It’s pretty close to exactly a mile on the Shriver/Wright walking loop. Yesterday the trail was a combination of frozen snow and clear gravel/dirt. Sometimes an easy, pleasant walking surface, sometimes lumpy and unresponsive.

Few people go out there in the winter. The wildlife has migrated down to the valley floor for winter. Tracks and scents rest undisturbed by humans and dog urine. The beasts are looking for open water, and can climb out on the ice to the narrow channel of free-flowing water in the Rio Grande which is slow and shallow in January.

It’s just a mile, but what a mile.

Walk in the Snow with Bear

It remains cold, below freezing, so the snow — though not freshly fallen — still powdery and perfect. I wanted to take the skis out again, but if a person can’t be fair to her dogs, what’s the point of her entire existence? (“Bear, stop putting words in my mouth!”)

Walking in snow a few inches above the ankle is a little difficult, especially when the snow doesn’t compress beneath your foot, but I was totally up to it. It was gloriously beautiful to be back out in the big empty, in the snow, with my big white dog (“I’ve waited a long time Martha!”), beneath the December sky that matches the blue and white of the mountains — the boundary between them marked by the jagged peaks of the Sangre de Cristos reaching into the watercolor-soft blue and white cloudy sky.

Bear likes to lean against me when I’m having a “moment.” I think she knows what’s going on with me. I think she understands perfectly that when I stare off to the horizon that it’s similar to me stopping and waiting as long as she needs to get the entire gist of a message. Sometimes she pulls — her messages seem, often, to carry a sense of urgency (ha ha). This is the biggest challenge. I don’t want to be pulled off balance right now. The messages I get from the sky and the mountains are quiet, reassuring affirmations of my place in the universe.

Bear found hundreds of tracks to, uh, track. Mule deer, certainly, and moose (it seems) as well as a nice patch of fox urine to roll in. She stopped to leave behind a message for her friend the fox should he pass again. My and my friend’s ski tracks rested unmolested. We only walked a mile because my foot is still not 100% and since I want nothing more than to keep skiing, I’m not going to risk anything. And, it happens, skiing is easier than walking.

The scene, this day after the solstice, was right out of John Greenleaf Whittier’s Snowbound, a long meditative poem on winter and my grandfather used to read it to my mom and her sisters and brothers every Christmas. It’s very lovely, evoking all the nostalgia and love of Christmas time, yearning for the past, endless love for those who are now only memories for us, whose stories and lives we carry around in our own lives — for good or ill or both.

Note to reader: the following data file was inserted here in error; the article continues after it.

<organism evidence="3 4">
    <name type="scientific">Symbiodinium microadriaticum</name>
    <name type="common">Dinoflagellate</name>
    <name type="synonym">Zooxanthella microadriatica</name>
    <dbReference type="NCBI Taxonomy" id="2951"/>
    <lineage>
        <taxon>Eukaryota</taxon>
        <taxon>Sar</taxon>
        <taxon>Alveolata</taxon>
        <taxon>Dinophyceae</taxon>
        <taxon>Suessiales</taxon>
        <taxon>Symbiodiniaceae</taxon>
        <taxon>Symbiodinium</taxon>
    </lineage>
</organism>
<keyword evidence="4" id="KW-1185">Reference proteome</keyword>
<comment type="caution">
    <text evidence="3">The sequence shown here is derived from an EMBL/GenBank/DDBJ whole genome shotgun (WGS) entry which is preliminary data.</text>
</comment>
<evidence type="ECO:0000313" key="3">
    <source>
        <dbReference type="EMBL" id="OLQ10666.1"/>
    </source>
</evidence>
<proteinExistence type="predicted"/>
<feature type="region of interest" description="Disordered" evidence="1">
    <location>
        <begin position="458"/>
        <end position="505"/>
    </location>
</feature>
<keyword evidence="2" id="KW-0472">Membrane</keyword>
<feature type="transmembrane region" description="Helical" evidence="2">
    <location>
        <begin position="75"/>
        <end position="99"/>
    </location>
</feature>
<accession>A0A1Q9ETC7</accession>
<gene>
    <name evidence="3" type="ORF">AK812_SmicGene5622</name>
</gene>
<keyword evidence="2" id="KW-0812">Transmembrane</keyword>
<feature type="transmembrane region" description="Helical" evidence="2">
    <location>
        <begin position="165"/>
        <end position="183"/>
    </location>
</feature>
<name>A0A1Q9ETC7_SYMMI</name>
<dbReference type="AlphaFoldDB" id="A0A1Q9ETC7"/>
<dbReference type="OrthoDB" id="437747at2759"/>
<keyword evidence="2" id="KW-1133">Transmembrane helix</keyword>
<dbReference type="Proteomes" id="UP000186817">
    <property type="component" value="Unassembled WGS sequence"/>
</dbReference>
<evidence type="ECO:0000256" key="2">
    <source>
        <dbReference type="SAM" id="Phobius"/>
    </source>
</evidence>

The ending of the poem is exactly what I felt today, looking out at the rough snowy line of the Sangre de Cristo Mountains, the barren trees, the short, December light, my precious Bear leaning against my legs, my feet buried in snow. I felt grateful (again) to be in the San Luis Valley. I thought of the amazing woman I met yesterday at a Christmas concert and the equally amazing woman with whom I went. I looked at my friend’s ski tracks and remembered how much fun we had two days ago. I felt gratitude — again — to all the influences of my life that magically brought me where I am supposed to be.

The traveller owns the grateful sense 
Of sweetness near, he knows not whence, 
And, pausing, takes with forehead bare 
The benediction of the air.

If you’d like to read the whole poem, here it is. Snowbound: A Winter Idyll by John Greenleaf Whittier

This Divisiveness Isn't Fair

I’ve had a couple of intense political moments in the last few days. The first was the reading at the Rio Grande County Museum, the second at Safeway, one of the community meeting places in this small town.

Because my reading was pitched to and for veterans, there were three in attendance. I don’t know that book readings are usually a thing men get all jazzed about, but those three men were there and attentive. Two wore hats that proclaimed their veteran status, the branch in which they belonged and the war they were involved in.